13 November, 2009
BAF 09 Day 3: Claire Jennings and Brian Van’t Hul
Halfway through BAF 09 and the atmosphere at the Museum is inspiring, as industry professionals rub shoulders with budding animators - many of whom attended our Speed Date the Animators event, giving them a rare opportunity to present their work and gain invaluable advice from industry insiders.
But before all that, we had the pleasure of showing Coraline in 3D to a packed out Pictureville cinema attended by BAF pass holders, Museum visitors and staff, including Director Colin Philpott.
Shortly before the film, I headed upstairs to watch a photo-shoot with three of the Coraline puppets, and two of our very special guests - Claire Jennings (Coraline Producer and Laika Inc’s President of Entertainment) and Brian Van’t Hul (Laika Inc’s Visual Effects Supervisor), while this year’s jury waited patiently outside to discuss the official selections.
On Saturday, Brian will be presenting an overview of the visual effects challenges of shooting Coraline, which is the first major stop-motion animated feature to be shot in stereoscopic 3D.
Earlier, Claire sat in conversation with Professor Paul Wells from the Animation Academy at Loughborough University, to discuss her career history and the making of Coraline.
Claire “fell into animation having worked in the music industry... [She] fell in love with it”, and considers her proficiency as a producer lies in bringing together the diverse skills of organisation, creativity and communication.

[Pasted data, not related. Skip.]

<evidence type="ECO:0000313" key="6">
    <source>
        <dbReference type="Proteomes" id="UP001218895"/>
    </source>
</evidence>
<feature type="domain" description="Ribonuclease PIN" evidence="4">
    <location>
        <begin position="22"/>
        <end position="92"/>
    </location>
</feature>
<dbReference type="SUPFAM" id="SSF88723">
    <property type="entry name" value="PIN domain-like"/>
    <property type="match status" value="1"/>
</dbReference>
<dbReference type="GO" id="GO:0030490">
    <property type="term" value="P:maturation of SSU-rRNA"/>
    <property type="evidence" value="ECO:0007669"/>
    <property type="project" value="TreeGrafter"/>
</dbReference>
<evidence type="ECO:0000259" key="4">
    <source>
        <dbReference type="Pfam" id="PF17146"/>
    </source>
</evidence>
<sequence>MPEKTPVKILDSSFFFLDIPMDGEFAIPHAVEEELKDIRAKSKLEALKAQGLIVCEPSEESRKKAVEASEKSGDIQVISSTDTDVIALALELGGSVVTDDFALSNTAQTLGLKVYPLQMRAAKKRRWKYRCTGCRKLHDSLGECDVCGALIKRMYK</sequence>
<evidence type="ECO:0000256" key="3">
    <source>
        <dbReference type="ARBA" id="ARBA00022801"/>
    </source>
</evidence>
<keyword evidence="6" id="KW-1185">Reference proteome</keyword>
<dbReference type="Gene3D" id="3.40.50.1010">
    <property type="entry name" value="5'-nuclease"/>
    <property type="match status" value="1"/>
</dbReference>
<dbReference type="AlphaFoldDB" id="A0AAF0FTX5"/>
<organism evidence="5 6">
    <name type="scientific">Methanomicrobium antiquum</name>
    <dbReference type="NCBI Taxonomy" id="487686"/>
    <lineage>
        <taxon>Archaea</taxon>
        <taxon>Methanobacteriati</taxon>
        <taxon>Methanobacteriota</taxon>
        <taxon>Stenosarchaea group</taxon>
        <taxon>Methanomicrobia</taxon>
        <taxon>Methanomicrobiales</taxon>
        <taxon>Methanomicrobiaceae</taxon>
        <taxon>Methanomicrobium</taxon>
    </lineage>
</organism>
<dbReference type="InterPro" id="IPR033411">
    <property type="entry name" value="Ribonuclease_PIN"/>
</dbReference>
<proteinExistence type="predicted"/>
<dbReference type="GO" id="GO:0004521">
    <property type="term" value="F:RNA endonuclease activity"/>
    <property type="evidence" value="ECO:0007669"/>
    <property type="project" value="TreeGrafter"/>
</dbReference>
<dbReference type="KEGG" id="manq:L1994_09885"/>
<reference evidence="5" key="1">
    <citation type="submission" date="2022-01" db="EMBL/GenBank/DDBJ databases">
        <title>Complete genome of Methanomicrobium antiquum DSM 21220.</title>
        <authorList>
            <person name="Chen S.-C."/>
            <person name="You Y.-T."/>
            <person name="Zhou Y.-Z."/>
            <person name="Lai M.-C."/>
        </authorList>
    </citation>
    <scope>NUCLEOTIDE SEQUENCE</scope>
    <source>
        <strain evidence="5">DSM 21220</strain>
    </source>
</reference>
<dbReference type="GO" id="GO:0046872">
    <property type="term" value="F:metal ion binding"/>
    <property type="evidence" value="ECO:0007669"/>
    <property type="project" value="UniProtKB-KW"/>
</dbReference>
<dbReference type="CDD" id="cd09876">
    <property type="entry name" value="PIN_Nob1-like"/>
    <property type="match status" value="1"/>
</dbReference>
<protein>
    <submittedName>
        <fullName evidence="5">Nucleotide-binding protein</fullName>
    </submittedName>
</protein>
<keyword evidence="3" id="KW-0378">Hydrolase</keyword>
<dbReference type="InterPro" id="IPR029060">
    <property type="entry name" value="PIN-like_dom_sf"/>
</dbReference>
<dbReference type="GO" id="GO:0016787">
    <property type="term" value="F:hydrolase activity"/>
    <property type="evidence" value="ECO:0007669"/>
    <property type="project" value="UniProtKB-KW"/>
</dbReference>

When asked if she thinks finding money is the hardest part of getting a film into production, Claire stressed that “money is obviously incredibly important, but you can kick start projects if you have a lot of passion.”
Claire spoke briefly about her experiences working on the popular animated series, Pingu, where she was invited to try and adapt the character for American audiences. However, “the essence of Pingu is what makes it successful...to water it down doesn’t always work. I think I’m best at maintaining that essence.”
Claire told us that she used to believe she’d become a successful producer when everything ran smoothly from beginning to end, but now realises that “it’s just about managing chaos.”
Of the current climate within the world of animation, Claire said that although budgets have decreased, and studios are having to employ clever marketing techniques to sell a film, big awards in America are starting to take notice of different looking films and there is now a maturity to the way animated films are being made - our opening night film Mary and Max is a terrific example.
Claire’s advice for potential producers is that they should be determined and have real belief in what they are trying to make, no matter whether it’s a small budget indie feature, or a major Hollywood player, because it is that belief in projects which eventually gets them off the ground. “At the end of the day, you want to look back over the years and think you’ve spent your time well.”